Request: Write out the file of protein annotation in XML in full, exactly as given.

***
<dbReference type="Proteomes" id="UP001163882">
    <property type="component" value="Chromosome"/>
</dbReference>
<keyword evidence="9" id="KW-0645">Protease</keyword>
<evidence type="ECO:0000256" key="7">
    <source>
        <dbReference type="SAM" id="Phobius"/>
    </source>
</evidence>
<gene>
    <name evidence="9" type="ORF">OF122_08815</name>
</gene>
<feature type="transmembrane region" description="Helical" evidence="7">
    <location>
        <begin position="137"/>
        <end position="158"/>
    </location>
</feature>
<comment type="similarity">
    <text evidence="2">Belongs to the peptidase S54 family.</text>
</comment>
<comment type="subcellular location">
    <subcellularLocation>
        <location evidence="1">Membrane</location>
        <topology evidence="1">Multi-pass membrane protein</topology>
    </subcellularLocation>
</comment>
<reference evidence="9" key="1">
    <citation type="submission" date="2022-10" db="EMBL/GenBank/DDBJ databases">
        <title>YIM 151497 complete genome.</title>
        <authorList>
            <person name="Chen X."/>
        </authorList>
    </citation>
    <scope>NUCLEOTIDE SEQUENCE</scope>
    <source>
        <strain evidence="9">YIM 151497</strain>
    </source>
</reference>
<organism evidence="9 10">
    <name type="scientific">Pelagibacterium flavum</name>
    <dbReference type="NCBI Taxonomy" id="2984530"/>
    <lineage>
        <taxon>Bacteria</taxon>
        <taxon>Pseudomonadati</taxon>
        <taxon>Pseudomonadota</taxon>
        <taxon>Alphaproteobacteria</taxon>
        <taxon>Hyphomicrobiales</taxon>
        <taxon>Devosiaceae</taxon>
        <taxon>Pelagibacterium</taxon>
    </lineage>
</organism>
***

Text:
<dbReference type="Proteomes" id="UP001163882">
    <property type="component" value="Chromosome"/>
</dbReference>
<keyword evidence="9" id="KW-0645">Protease</keyword>
<evidence type="ECO:0000256" key="7">
    <source>
        <dbReference type="SAM" id="Phobius"/>
    </source>
</evidence>
<gene>
    <name evidence="9" type="ORF">OF122_08815</name>
</gene>
<feature type="transmembrane region" description="Helical" evidence="7">
    <location>
        <begin position="137"/>
        <end position="158"/>
    </location>
</feature>
<comment type="similarity">
    <text evidence="2">Belongs to the peptidase S54 family.</text>
</comment>
<comment type="subcellular location">
    <subcellularLocation>
        <location evidence="1">Membrane</location>
        <topology evidence="1">Multi-pass membrane protein</topology>
    </subcellularLocation>
</comment>
<reference evidence="9" key="1">
    <citation type="submission" date="2022-10" db="EMBL/GenBank/DDBJ databases">
        <title>YIM 151497 complete genome.</title>
        <authorList>
            <person name="Chen X."/>
        </authorList>
    </citation>
    <scope>NUCLEOTIDE SEQUENCE</scope>
    <source>
        <strain evidence="9">YIM 151497</strain>
    </source>
</reference>
<organism evidence="9 10">
    <name type="scientific">Pelagibacterium flavum</name>
    <dbReference type="NCBI Taxonomy" id="2984530"/>
    <lineage>
        <taxon>Bacteria</taxon>
        <taxon>Pseudomonadati</taxon>
        <taxon>Pseudomonadota</taxon>
        <taxon>Alphaproteobacteria</taxon>
        <taxon>Hyphomicrobiales</taxon>
        <taxon>Devosiaceae</taxon>
        <taxon>Pelagibacterium</taxon>
    </lineage>
</organism>